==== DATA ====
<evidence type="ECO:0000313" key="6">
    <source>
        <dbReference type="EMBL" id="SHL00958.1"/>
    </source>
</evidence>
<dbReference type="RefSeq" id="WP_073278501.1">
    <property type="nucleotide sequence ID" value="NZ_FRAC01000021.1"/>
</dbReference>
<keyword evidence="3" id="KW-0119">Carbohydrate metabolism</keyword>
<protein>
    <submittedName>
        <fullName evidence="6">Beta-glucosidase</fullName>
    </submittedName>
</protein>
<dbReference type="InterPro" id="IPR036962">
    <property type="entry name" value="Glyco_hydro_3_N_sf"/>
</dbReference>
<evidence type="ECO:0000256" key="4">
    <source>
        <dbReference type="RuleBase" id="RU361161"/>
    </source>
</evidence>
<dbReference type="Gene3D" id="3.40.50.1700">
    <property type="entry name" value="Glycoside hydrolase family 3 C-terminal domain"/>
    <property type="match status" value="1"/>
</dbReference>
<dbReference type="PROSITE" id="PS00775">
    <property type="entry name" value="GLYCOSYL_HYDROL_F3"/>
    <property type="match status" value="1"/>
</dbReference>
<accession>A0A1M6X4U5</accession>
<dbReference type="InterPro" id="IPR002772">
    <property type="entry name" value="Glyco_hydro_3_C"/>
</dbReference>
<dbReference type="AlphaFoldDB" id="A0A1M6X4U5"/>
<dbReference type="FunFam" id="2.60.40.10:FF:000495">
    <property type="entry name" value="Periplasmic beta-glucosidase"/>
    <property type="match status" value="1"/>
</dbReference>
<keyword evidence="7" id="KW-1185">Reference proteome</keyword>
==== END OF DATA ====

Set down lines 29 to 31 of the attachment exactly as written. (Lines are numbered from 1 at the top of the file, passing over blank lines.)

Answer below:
    <property type="match status" value="1"/>
</dbReference>
<accession>A0A1M6X4U5</accession>